UnitedHealthcare Military & Veterans Services has ousted its chief executive officer following the company’s rocky transition in assuming management of the Tricare West Region contract two months ago.
UnitedHealthcare Military & Veterans CEO Lori McDougal has been transferred to another United HealthCare subsidiary while Tina Jonas, who served as the Defense Department’s chief financial officer from 2004 to 2008, was named to a new position of president, according to company spokesman Bruce Jasurda.
Jonas had been working as president of Logistics Health, another United HealthCare subsidiary.
The leadership changes follow a transition period marked by delays in customer care, problems with referrals and issues with payments to providers in the 21-state Tricare West region.
The concerns were so pervasive that the Pentagon on May 2 took the unprecedented step of waiving referral authorization requirements for Tricare Prime beneficiaries in the West region.
Jasurda did not link the personnel moves specifically to the problems with the Tricare contract. Rather, he said the changes were part of an “ongoing commitment” to best serve military families, retirees and their families.
“We made a commitment to the Defense Department that we are going to continue to examine our structure and make sure we have people with the expertise and experience to properly service the beneficiaries of the West Region,” Jasurda said June 12.
Also new to the UnitedHealthcare Military & Veterans payroll is retired Vice Adm. John Mateczun, who completed his military career last year as commander of the Joint Task Force National Capital Region, overseeing the consolidation of the National Naval Medical Center and Walter Reed Army Medical Center.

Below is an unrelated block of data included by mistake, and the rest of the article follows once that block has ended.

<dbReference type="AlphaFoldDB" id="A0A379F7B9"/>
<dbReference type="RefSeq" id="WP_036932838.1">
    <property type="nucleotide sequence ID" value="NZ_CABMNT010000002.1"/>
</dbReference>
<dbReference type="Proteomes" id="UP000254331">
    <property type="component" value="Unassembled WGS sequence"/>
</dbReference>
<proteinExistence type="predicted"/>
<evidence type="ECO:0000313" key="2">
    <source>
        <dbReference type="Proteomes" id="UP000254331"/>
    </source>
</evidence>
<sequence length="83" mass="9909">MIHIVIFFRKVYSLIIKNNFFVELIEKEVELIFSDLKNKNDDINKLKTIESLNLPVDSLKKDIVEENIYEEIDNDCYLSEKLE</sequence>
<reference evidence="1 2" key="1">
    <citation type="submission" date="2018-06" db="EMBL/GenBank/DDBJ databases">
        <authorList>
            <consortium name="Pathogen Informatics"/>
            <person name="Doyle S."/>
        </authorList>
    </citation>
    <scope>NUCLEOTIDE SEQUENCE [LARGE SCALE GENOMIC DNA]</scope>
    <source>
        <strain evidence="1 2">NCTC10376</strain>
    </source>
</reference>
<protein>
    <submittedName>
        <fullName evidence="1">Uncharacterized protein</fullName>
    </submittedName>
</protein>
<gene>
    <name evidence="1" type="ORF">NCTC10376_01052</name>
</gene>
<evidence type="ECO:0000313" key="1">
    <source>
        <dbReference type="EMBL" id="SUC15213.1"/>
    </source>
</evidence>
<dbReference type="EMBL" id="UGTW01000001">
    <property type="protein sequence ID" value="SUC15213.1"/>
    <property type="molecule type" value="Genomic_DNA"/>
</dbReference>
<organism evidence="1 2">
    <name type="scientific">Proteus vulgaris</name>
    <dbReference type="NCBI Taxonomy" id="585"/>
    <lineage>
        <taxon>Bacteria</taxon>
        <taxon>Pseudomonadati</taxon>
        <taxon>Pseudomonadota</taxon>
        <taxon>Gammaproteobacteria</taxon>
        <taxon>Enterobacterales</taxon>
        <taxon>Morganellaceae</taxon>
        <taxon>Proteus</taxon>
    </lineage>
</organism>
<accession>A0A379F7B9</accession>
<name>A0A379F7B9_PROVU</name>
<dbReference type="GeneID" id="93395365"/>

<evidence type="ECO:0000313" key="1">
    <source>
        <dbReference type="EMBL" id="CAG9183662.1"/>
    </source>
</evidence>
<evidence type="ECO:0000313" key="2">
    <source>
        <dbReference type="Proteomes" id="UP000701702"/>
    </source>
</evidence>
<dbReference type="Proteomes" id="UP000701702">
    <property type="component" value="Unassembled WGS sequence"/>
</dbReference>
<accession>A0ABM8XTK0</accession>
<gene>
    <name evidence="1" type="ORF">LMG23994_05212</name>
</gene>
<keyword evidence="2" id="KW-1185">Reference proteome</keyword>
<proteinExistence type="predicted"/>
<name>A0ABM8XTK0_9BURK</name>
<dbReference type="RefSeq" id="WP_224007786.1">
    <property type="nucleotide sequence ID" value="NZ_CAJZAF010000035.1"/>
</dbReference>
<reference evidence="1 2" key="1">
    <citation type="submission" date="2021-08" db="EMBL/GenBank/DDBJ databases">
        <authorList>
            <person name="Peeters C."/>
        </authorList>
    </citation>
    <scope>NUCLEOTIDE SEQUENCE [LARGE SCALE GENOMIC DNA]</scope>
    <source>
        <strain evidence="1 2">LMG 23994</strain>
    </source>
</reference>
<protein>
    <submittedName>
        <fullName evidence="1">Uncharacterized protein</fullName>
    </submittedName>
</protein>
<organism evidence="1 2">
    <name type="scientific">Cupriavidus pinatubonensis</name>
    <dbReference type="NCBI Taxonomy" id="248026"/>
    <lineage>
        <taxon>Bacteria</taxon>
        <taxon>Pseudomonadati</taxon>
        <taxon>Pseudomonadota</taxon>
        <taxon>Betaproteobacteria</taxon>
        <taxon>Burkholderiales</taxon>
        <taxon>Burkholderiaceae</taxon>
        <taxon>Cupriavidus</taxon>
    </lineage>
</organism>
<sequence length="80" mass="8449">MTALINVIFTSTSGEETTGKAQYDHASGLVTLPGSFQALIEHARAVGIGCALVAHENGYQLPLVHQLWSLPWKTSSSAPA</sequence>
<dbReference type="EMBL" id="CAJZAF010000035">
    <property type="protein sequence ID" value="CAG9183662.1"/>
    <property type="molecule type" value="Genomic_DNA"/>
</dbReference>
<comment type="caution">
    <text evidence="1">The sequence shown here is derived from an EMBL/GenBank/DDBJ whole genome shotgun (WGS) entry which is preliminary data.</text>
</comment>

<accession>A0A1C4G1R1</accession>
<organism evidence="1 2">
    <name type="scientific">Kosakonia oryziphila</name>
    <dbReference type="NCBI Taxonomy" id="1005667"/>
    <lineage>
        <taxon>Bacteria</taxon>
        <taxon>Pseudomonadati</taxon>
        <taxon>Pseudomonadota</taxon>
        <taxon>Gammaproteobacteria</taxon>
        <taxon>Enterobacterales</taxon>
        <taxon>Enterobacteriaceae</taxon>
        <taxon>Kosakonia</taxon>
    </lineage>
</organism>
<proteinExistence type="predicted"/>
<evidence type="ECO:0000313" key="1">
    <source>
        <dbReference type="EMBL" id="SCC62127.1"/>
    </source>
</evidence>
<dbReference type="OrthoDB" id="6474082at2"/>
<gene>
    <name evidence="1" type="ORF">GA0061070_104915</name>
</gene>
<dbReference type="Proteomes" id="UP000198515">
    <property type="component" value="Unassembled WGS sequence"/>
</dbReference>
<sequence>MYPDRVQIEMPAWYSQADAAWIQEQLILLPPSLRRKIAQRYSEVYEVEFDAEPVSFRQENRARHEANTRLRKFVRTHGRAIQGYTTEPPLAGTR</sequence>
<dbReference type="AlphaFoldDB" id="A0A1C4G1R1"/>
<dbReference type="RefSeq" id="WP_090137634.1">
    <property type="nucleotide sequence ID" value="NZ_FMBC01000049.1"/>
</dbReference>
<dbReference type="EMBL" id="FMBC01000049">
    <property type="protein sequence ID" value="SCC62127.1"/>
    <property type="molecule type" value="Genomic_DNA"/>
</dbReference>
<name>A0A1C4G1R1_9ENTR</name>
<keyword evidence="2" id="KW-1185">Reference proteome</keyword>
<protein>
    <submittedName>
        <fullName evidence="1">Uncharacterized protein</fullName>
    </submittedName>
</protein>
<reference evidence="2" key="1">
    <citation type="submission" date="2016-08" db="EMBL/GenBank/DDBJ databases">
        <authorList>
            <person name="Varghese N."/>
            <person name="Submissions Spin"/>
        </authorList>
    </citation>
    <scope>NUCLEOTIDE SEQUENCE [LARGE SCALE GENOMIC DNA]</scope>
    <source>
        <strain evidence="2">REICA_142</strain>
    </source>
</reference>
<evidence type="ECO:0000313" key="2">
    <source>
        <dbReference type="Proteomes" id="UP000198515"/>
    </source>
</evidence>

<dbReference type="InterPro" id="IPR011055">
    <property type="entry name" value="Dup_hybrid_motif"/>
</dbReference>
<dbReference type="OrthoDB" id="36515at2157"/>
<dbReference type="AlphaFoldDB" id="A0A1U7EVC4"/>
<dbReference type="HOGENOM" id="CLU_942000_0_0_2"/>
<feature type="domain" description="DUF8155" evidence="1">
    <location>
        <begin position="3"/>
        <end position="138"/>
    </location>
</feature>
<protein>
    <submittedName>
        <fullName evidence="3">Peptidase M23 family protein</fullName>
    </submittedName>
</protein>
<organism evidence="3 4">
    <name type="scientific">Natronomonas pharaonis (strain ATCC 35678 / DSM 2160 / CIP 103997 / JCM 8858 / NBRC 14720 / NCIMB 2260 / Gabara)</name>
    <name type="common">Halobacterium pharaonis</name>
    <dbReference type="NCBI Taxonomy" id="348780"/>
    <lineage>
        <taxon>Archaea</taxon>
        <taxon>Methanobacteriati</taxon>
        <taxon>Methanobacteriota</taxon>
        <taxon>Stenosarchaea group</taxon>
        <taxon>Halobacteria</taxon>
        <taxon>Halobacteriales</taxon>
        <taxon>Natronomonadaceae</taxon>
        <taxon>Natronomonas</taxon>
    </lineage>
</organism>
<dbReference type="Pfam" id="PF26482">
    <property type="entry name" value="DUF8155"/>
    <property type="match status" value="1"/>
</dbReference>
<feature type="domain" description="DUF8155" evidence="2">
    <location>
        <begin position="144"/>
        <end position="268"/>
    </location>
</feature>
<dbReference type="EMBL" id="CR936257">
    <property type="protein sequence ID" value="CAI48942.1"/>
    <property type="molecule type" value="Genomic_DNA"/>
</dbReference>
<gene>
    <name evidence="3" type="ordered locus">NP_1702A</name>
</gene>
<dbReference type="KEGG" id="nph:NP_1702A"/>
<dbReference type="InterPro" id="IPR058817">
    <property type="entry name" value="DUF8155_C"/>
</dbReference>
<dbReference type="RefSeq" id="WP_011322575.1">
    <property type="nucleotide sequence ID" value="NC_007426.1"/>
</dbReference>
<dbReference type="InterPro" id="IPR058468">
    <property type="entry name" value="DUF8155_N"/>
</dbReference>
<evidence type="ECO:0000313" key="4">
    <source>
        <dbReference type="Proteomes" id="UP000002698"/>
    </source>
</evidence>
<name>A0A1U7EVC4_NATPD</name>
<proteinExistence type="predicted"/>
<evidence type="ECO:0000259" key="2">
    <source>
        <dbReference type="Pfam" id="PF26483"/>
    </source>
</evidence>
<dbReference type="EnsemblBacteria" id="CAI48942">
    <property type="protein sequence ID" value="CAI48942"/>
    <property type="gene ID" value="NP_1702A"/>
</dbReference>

Mateczun, a former Army explosive ordnance disposal staff sergeant, Navy psychiatrist and administrator who also served as Tricare’s first chief medical officer during his 41 years on active duty, will serve as UnitedHealthcare Military & Veterans chief medical officer.
Jasurda said the company continues to work to improve customer relations and has resolved its issues with referrals and customer care as well as meeting Tricare standards for paying claims.
The referral waiver remains in place through June 18; the Pentagon is weighing whether it needs to extend the waiver period, but a Tricare spokesman said the referrals backlog has been cleared.
“Beneficiary complaints regarding service have dwindled,” said Tricare spokesman Austin Camacho.
Tricare officials declined to comment on UnitedHealthcare’s leadership changes, saying they are concerned only with “performance, not any individual involved.”
UnitedHealthcare is the first new company to take over a Tricare contract since the military health program’s regions were consolidated in 2004.
It was awarded the Tricare West region contract, worth up to $21 billion over the next five years, in July 2012 after a prolonged contract award and protest process that began in 2009.
That year, the company was given the contract to manage the Tricare South region but the decision later was overturned, opening up a chance for UnitedHealthcare to bid for the West region contract against TriWest Healthcare Alliance.
It won the decision and TriWest officially passed the baton on April 1.■